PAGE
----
Image Image

This is how I did it.. please point out easier ways or if I did it wrong correct me.
  • I removed all the wood and cleaned up old resin spots making my skin ready to receive my wood
  • I cut my wood to fit then traced a circle for my deck plate
  • I cut my hole larger than the hatch opening
  • I taped any holes so the resin wouldn't seep out
  • I mixed up a batch of resin with woodflour to a consistency between mayo and peanut butter... closer to mayo so it would seep into any voids
  • the hatch was laid down on the floor
  • poured in the resin glue and with a 4" trowel spread it around thick
  • pressed in my plywood and weighted it down all over
I let it sit overnight.... next day I
  • cleaned up any over flow (not much)
  • along the edges where the wood met the hatch I poured in more resin woodflour glue to seep into the hatch to fill any voids
  • thickened up my glue to a paste and filled around the hole (2nd picture)
  • once everything cured I cleaned up the exposed wood and put down a layer of straight resin to seal it all up
  • That is 1 coat of epoxy on the wood. I read that I should do 3 coats? I laid it on thick... maybe thicker that others might have done. Is more than 1 coat necessary?
The hatches are heavy. I have that rear hatch that covers my fuel tank to do. I think I will not use as thick a piece of plywood. I know Fallguy said that plywood is not necessary. Maybe I will do the 5 layers of biax for that repair. Im learning... experience is key!

Thanks

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Re: Grady Hatch Repair

Post by Fuzz » Thu Mar 29, 2018 1:54 pm

Your repair procedure looks to be just fine to me. For the larger hatches I would do the same thing. If you really want them to be lighter you could core them with a lighter product but that will drive the cost up a bunch. Adding more glass to the old skin will not be as effective as a core would be.

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Re: Grady Hatch Repair

Post by IpswichGrady » Thu Mar 29, 2018 3:34 pm

Thanks! I think I might put one more layer of epoxy on just to be sure it is sealed up well.

The end product is very sturdy. Like I said, a little heavy but then I think they will hold up to anything.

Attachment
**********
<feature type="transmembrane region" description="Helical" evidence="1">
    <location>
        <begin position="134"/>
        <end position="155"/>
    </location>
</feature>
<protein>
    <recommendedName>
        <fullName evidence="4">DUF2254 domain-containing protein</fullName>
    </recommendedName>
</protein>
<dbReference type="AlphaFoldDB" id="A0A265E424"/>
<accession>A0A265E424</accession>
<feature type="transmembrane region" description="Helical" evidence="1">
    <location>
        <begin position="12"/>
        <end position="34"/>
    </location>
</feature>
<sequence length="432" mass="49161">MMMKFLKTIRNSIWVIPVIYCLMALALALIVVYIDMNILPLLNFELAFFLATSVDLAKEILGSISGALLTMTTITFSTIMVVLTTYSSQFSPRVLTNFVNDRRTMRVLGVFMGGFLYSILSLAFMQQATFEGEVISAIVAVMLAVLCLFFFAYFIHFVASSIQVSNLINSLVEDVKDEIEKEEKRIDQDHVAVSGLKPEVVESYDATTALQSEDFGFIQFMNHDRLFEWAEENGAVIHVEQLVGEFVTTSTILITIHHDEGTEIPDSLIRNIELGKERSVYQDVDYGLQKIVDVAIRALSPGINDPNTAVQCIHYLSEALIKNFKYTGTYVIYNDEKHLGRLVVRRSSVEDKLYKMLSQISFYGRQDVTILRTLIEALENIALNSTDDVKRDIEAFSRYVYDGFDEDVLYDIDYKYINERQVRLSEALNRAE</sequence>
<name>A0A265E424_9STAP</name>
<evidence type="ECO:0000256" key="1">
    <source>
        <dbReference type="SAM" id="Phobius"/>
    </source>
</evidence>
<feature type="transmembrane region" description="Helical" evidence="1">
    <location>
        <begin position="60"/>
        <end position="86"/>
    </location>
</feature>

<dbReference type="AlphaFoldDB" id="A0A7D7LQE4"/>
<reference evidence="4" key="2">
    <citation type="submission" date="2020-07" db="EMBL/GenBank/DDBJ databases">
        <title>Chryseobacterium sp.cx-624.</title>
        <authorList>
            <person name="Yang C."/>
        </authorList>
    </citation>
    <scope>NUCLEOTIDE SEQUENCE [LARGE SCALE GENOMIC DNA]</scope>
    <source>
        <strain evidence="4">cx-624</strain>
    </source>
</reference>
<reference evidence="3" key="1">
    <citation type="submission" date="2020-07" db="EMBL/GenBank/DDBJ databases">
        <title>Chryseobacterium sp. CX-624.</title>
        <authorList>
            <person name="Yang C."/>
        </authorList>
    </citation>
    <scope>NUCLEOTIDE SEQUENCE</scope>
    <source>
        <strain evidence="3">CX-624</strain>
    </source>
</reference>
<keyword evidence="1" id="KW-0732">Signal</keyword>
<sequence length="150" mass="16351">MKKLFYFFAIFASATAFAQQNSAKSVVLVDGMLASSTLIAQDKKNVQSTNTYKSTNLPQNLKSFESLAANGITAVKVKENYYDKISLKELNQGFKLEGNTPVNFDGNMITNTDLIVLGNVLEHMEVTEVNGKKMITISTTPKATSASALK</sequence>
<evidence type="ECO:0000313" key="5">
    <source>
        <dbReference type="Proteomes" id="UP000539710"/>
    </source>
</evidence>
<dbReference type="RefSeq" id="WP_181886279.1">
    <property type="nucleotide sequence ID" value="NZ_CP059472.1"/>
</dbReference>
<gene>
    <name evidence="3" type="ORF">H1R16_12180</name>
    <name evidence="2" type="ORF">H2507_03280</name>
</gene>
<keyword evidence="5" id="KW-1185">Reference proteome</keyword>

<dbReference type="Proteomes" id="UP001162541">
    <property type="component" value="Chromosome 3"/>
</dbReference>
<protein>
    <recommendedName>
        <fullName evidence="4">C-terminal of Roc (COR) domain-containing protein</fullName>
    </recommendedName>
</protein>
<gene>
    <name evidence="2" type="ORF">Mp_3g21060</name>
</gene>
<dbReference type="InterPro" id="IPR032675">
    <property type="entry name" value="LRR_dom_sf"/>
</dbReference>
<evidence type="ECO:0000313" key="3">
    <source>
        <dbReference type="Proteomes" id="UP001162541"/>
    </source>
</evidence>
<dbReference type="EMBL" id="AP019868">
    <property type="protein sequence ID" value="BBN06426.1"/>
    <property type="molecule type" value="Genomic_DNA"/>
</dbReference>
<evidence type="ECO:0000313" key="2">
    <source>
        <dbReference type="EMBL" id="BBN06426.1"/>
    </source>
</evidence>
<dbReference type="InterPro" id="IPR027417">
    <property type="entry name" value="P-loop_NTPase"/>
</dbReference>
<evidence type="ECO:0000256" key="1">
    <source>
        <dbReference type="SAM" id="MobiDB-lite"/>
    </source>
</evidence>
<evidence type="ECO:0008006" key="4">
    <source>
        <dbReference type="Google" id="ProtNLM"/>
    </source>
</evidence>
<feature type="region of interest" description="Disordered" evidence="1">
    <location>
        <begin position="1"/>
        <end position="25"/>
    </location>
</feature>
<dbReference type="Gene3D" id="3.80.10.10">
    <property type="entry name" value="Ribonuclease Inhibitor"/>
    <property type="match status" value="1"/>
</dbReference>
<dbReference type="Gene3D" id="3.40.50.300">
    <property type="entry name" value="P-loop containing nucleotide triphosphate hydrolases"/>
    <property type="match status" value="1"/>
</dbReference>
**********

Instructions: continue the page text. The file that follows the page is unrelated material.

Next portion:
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Re: Grady Hatch Repair

Post by Matt Gent » Thu Apr 05, 2018 2:28 pm

I've seen quite a few hatches from 80s production boats with the "scraps" like that, mostly in 1/2" ply squares but some with balsa. Must have been a typical practice. One person made a thermal expansion argument during cure that seemed to make sense, since it seems to be more work and plywood is generally cheaper than labor.

In my DE25 the 1/2" decks are plenty sturdy on ~30" centers with no glass on the bottom side, just epoxied over. For the few hatches that I've rebuilt, I have put one 12oz 45/45 layer of biax on the under-side since it isn't that hard to do. I didn't do any fairing or clean-up after, just knock down any burrs. It will be more stiff with the fibers underneath than without.

I basically follow your approach. Packing tape works great for masking, epoxy won't stick to it. I use the notched trowel to spread out the thickened epoxy. You do want to hot-coat both parts with un-thickened epoxy prior to the thickened "glue" as a primer, usually about a half-hour before. I've done 4 or 5 hatches for friends, exactly like yours, on 80s/90s boats that are staring to rot away. The hatch will out-last the rest of the boat, as long as they don't drill any holes. I drill & fill for hinges or latches.

I'd consider the all-glass approach if it needed a bunch of holes for some reason, just to save prepping the plywood core. Otherwise I usually have plywood around, and expect it'll out-last me when fully encapsulated. It would be nice to have some 90deg angle fiberglass stiffeners around to glue in place for the same effect with less work, weight, and no wood.

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Re: Grady Hatch Repair

Post by topwater » Fri Apr 06, 2018 7:32 am

Put at least 3 coats of epoxy on bare wood.